The ultimate grandfather clock maintenance guide

Learn about grandfather clock maintenance to keep these prized timepieces in shape!

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A grandfather clock might be one of the most impressive pieces of furniture. Viewed as a status symbol and a prized heirloom, it can be passed down for generations. The craftsmanship of these timekeepers makes it difficult to keep in condition since each part is finetuned and precise. Grandfather clock maintenance is a crucial part of keeping these marvellous machines alive.

If you have a grandfather clock in your house, it might be worth learning how to fix a grandfather clock. This know-how is handy in a pinch, but it's also worth knowing when to call trained handymen to clean and repair these complicated clocks.

Learn about the intricacies of grandfather clocks and help preserve your prized piece of furniture by reading our ultimate guide to maintaining grandfather clocks!

Important parts of a grandfather clock

Before getting into the maintenance of your grandfather clock, it’s worth getting to know the different parts of the machine and how they work. Let’s cover a few essential parts you need to know during repairs and maintenance.


The pendulum is what keeps the time for your grandfather clock. The swinging motion makes the clock tick — literally! Each swing back and forth usually takes two seconds on the grandfather clock, which means going from left-to-right takes one second, and right-to-left takes another. You may need to periodically adjust the clock pendulum to get accurate timing.


If the pendulum makes the clock tick, the weights make it run. You need to know how to wind a grandfather clock because winding puts the weights in the air for them to fall. The force that generates causes the mechanism in the clock to work, starting your grandfather clock’s timekeeping powers. These weights go up and down as they turn a drum, which turns the pendulum and lets the clock move forward.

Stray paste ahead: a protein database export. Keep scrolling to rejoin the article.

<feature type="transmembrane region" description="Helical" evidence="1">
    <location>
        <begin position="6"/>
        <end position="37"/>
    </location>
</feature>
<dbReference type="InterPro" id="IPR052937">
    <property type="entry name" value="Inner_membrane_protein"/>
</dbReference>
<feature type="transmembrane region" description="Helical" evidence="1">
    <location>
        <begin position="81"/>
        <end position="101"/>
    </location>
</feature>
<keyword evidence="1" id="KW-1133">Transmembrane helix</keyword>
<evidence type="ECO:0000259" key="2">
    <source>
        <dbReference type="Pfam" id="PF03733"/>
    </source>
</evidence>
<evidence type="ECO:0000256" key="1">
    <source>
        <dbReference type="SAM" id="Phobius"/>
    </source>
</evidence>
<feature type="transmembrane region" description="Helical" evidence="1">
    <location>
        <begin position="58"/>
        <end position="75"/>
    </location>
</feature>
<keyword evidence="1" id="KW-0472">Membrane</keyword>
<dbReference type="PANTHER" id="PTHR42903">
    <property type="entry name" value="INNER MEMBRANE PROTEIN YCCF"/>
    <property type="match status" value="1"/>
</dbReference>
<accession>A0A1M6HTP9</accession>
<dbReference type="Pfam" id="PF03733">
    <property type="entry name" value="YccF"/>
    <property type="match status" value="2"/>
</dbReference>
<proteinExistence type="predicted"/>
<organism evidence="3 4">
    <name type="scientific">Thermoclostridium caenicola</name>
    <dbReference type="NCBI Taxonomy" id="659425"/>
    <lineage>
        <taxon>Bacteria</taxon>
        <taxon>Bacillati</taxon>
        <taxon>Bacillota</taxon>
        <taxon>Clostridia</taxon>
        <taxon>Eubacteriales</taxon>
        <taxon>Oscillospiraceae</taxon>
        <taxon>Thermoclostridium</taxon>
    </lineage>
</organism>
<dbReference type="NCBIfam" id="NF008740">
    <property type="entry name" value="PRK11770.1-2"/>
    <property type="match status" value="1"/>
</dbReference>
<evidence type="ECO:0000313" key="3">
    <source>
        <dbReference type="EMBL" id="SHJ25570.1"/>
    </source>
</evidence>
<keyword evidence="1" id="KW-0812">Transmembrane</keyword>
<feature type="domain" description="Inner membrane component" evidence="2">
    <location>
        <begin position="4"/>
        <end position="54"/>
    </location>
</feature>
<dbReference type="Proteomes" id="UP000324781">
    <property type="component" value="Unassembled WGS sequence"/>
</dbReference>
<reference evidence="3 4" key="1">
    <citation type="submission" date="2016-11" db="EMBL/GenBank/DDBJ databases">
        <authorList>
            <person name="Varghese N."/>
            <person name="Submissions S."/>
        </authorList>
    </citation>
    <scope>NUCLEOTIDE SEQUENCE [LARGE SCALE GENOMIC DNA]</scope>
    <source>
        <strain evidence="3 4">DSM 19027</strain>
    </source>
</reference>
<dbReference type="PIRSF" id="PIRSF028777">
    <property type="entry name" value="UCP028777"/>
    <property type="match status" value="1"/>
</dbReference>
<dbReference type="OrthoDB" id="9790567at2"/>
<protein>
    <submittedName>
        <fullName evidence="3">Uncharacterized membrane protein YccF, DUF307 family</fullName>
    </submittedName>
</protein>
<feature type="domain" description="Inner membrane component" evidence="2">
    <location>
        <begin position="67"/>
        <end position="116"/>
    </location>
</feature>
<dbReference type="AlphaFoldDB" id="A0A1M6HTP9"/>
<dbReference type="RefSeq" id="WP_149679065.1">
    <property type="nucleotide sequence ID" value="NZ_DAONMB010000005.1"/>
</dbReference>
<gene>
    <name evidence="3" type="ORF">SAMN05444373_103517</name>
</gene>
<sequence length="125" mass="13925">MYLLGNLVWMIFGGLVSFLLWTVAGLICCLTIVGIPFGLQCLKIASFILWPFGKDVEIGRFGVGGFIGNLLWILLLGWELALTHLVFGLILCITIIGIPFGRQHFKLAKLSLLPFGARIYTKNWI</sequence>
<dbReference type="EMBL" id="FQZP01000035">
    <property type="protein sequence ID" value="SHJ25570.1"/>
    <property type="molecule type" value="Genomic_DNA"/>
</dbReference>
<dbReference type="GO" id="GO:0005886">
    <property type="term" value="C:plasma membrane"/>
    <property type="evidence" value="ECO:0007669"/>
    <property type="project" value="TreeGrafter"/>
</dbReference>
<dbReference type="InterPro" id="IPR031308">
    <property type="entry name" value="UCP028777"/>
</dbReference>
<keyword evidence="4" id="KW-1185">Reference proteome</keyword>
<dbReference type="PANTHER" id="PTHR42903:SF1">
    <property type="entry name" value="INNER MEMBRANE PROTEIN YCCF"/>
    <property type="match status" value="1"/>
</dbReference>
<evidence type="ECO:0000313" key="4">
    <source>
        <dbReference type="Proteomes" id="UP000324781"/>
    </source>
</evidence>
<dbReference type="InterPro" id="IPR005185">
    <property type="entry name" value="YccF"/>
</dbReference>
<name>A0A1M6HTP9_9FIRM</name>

The face of a grandfather clock is like most clocks, with an hour hand, a minute hand and a second hand. When the weights shift and make the pendulum move back and forth, they turn a drum and some gears that make each second tick. With each second tick, both the minute and the hour hands turn at their own paces to let us tell time.


To be considered a grandfather clock, it must have chimes. Traditional grandfather clocks strike their chimes every hour, but a few go off every few minutes. Ensure you know how often your grandfather clock chimes before looking up how to fix grandfather clocks not chiming. Their intricate system of hammers and wheels can be a technical challenge to fix.

How to maintain and repair a grandfather clock

Keep your grandfather clock in pristine condition by taking these tips on maintenance and repair. Be sure to check for problems thoroughly to avoid high clock maintenance costs.

1. Proper storage is key

One of the keys to maintaining your grandfather clock is storing it properly. Keep it in a cool and shady area where it does not get any direct sunlight. Avoid putting it in humid rooms where it might crack or cause the finish of the wood to fade. Lastly, make sure to keep its doors closed because dust accumulates in every corner as it ages, which could lead to even more problems with your grandfather clock.

2. Make sure the clock is wound

If it’s your first time encountering a grandfather clock, you might not know it needs to be wound for it to run. Winding raises the weights before letting them drop to generate force that makes the whole machine run. Most grandfather clocks have a crank or key behind the front door, so turn it to make your clock run. Most grandfather clocks run eight days before needing to be rewound.